In this latest post chronicling the writing of This Sacred Isle, I'll be looking at how I researched the novel.
Whatever type of novel you write, some level of research will be required. For This Sacred Isle I carried out the following types of research:
I find that a range of methods provides more depth to my research. Books and articles are crucial at checking facts and understanding the wider historical context. However, I contend that although essential, this is not enough in itself.
Much of This Sacred Isle takes place in locations that are real or inspired by real places. I made every effort to visit these locations (although clearly they are much changed from the 6th century!). For example, I visited Burgh Castle, the setting of the final battle in the book. Of course, I could have discovered the key facts about Burgh Castle by reading books or articles on the internet. But the experience of actually being there gave me so much more: mood, atmosphere and a real sense of place. As I stood within the ruined fort, ideas for the story sparked in my mind; I put myself in my character’s mind, trying to understand what their feelings would be faced by such a place.
Similarly I visited West Stow Anglo-Saxon village – this is a wonderful ‘living’ museum and an absolute treasure trove for anyone interested in this period. And as well as the fascinating artefacts and buildings, simply walking through and around the recreated village gave me so much. I remember sitting in the one of the halls, with a smoking hearth-fire blazing away and feeling that I was transported to that world. Such experiences go into my ‘sense memory’, which I draw upon as I write the book.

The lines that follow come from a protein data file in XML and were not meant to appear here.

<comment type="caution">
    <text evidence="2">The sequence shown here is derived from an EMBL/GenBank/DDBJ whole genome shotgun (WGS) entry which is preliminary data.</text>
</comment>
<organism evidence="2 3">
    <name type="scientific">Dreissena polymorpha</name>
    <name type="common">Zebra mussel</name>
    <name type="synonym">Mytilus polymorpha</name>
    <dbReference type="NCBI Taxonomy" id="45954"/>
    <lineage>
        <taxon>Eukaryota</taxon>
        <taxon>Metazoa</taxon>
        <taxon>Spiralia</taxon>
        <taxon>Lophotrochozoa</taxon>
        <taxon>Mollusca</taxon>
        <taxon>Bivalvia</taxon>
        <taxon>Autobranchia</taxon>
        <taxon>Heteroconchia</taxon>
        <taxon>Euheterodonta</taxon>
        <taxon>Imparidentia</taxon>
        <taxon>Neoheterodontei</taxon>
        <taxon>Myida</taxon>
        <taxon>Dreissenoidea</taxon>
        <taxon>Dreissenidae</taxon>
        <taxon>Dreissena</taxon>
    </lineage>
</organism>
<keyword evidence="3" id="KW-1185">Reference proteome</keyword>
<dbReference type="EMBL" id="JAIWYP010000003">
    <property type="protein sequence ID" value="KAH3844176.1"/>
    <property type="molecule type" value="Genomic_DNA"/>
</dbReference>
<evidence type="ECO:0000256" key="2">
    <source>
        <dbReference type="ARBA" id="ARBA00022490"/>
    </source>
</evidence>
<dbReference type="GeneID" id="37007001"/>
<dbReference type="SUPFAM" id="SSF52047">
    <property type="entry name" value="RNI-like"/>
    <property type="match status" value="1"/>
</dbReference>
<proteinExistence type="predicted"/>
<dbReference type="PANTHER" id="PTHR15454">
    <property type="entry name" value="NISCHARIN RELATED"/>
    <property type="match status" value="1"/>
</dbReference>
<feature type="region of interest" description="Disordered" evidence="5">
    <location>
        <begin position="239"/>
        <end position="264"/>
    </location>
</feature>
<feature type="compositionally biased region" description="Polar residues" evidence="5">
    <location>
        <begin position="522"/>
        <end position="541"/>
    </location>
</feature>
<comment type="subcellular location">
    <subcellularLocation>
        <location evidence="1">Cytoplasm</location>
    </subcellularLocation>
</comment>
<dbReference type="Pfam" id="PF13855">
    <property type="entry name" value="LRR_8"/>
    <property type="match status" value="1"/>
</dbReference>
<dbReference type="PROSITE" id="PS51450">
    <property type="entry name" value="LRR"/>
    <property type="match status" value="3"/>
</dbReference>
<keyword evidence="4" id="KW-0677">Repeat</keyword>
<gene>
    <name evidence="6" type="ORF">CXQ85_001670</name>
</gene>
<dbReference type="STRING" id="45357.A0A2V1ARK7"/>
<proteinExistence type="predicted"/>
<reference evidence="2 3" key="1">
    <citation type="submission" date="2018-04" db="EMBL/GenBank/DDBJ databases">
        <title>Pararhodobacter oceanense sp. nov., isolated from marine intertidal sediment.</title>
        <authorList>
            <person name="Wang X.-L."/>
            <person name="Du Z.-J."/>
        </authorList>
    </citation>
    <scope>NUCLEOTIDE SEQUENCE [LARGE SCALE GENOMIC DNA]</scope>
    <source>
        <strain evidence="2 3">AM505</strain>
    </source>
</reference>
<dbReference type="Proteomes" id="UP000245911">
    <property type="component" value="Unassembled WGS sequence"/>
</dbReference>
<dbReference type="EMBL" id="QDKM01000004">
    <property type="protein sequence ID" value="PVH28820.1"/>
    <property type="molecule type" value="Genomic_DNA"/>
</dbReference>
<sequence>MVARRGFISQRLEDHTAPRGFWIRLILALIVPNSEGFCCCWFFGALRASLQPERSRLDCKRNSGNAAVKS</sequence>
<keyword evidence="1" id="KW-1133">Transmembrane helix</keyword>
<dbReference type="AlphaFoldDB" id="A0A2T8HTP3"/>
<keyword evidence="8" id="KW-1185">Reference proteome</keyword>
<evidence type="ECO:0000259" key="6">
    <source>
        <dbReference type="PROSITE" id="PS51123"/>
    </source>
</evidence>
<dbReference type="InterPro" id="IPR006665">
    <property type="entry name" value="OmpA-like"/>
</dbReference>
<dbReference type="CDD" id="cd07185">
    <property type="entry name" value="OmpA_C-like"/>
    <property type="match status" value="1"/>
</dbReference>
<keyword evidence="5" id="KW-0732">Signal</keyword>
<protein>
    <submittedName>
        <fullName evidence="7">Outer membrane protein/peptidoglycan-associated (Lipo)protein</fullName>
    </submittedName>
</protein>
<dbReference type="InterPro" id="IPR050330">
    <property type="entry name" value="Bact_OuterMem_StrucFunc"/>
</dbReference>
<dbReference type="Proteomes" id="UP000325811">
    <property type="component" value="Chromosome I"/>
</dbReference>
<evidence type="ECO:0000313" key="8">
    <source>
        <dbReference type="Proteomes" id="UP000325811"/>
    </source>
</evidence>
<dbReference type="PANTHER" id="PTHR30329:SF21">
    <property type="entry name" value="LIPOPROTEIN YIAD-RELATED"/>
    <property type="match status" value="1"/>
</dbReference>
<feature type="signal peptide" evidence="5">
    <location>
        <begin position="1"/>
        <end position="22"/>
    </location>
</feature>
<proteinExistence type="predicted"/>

Clearly, it is not always possible to visit specific locations (if you’re writing a book about the Moon, for example, you might find that challenging) but if you can, I promise you’ll be richly rewarded.
In a similar vein, I take every opportunity I can to visit museums and galleries. I am fortunate to live within reasonably easy distance of London, which enables me to access to some of the world’s greatest collection of art and historical objects, but as you’ll see from the list below, I have also visited museums and galleries in smaller towns and cities too:
West Stow Anglo Saxon Village (near Bury St Edmunds, Suffolk)
Sutton Hoo (near Woodbridge, Suffolk)
Norwich Castle Museum
Fitzwilliam Museum (Cambridge)
Cambridge Museum of Archaeology and Anthropology
British Museum (London)
Victoria and Albert Museum (London)
National Gallery (London)
Tate Britain (London)
Courtauld Gallery (London)
When I am researching, I find there is nothing like seeing (and when allowed, handling!) real objects from the period – it gives wonderful insights into a culture and I find it also guides me to certain aspects of a character. Remember, you are not just collecting facts; research is just as much about capturing the mood of a time – 6th century Anglo-Saxon England in my case. I worked on the basis that the readers of This Sacred Isle wanted a plausible, rich depiction of that time period – but not long descriptions of every artefact I have witnessed.